"I realize that I want to be somebody who carries on the traditions and stories in our communities."
"I liked going to this program. I felt special and important. This program has taught me about how my body works, my reproductive organs, and how to better know about and take care of myself as a woman."
"I am more aware of the physical and emotional effects from making certain decisions."
By infusing the curriculum with Tewa language, customs, and history, and by incorporating mentorship, experiential learning practices, community-based activities and parental involvement, Executive Director Corrine Sanchez and her team at Tewa Women United developed a program that would tackle some of the most pressing challenges for young people in a strengths-based and trauma-informed way.
"This is a good program and may give you information your parents don't talk about." —Youth Participant
Through a competitive funding process, Tewa Women United was awarded one of sixteen grants funded by a five-year Tribal Personal Responsibility Education Program (PREP) grant from the Family and Youth Services Bureau of the U.S. Health and Human Services Department. Grantees—tribes as well as tribal organizations—are found in nine states, and those selected must participate in a rigorous planning process before implementing their programs with youth.
Initially formulated by the funders as a teen pregnancy prevention program, the grant focus has broadened to recognize and support many factors that contribute to youth resiliency and sexual and reproductive health. (Crucially, TWU accepts, supports and honors the young people whose life paths include early parenthood, as well as those who choose to wait.) A'Gin Project youth are encouraged to become involved with the leadership component, which supports program participants to engage in service learning and to become effective advocates for their own health and well-being, as well as that of their families and communities. Young people have the opportunity to train as youth facilitators, furthering their understanding of the program elements and gaining valuable experience as peer educators.
"Including older kids as a part of the teaching team was new and innovative, and allowed [students] to open up on personal stuff."— Teacher at host school, who mentioned that one youth facilitator had decided to pursue teaching as a career path because of her experience with the A'Gin program.
TWU's steadfast insistence that the program be responsive to the specific needs of Tewa youth—rather than pledge fidelity to a rigid, narrowly adapted curriculum designed for other populations—resulted in permission to adopt a curriculum not included on the list of approved, evidence based interventions. Discovery Dating, an exemplary curriculum developed by Alice Skenandore, a Native American midwife, and her colleagues at Wise Woman Gathering Place, forms the solid core. The TWU team worked with Tewa cultural consultants to enhance and adapt the curriculum before implementing it, and have continued to augment and refine the lessons as they proceed.
Many of the students who participate have mixed heritage and diverse life experiences. While 94% of students surveyed are Native American, nearly a third also claim Hispanic heritage. Fewer than 10% of students also selected African-American, Pacific Islander or White/Caucasian as part of their ancestry. Helping students explore the beauty and challenges of identity is a central element of the project.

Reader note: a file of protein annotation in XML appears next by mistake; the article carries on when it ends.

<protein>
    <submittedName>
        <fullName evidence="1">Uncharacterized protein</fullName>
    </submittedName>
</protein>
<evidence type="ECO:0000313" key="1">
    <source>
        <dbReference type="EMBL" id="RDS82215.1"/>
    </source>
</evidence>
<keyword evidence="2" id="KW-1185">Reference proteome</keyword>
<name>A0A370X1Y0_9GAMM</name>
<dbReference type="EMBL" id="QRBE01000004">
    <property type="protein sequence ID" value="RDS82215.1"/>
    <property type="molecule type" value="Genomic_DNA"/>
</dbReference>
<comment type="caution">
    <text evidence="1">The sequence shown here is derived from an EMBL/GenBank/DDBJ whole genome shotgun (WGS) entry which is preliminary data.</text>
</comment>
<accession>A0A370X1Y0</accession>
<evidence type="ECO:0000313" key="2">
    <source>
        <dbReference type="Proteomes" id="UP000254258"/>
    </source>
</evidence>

"We went into conversation about how can you be in the western world and still have [indigenous] cultural backing along with Spanish descent? It's okay to be who you are and be proud. A lot of students gravitated toward that.”—A’Gin Facilitator
Students are guided to reflect on what matters to them, to identify supports, and to consider various strategies for making good decisions and dealing with stressful events and situations.
Collectively, students showed gains in more than three quarters (78%) of the cultural connectedness measures after participating in the program. Particularly notable were students' increased sense of belonging and of being valued by community.
Eight schools and two community venues have hosted cohorts over the four years of implementation.
- Española Valley High School (2 cohorts)
- Carlos Vigil Middle School (2 cohorts)
- Pojoaque High School (2 cohorts)
- Pojoaque Middle School (2 cohorts)
- Santa Fe Indian School High (5 cohorts)
- Santa Fe Indian School Middle (1 cohort)
- Walatowa Charter High School (2 cohorts)
- Ohkay Owingeh Community School (3 cohorts)
- Tewa Women United offices (2 cohorts)
- Nambe Pueblo Wellness Center (1 cohort)
A'GIN PROJECT, # STUDENTS BY SETTING
While a few cohorts were exclusively female, most were mixed gender.
Both high school and middle school students participated. Student age at program exit ranged from 11 to 18. Eighth graders and high school freshmen—those aged 14 and 15—were most heavily represented.
We asked students, "How has being in the A'Gin program changed the way you think about healthy sexuality and body sovereignty?"
While some students could not point to a specific change, many others focused on increased knowledge about how to protect their bodies, how to make positive life choices, and how to treat others—and expect to be treated—in relationship.
Thoughtful, informed and medically accurate information about adolescent development and healthy sexuality is not readily available to students in their schools and communities. The A'Gin Project fills an important need.
Two thirds of students surveyed indicated that participating in the program had reduced the likelihood that they would have sexual intercourse in the next 6 months. While this outcome is not the program's specific intent, it may indicate increased personal agency and greater thoughtfulness around behavioral choices.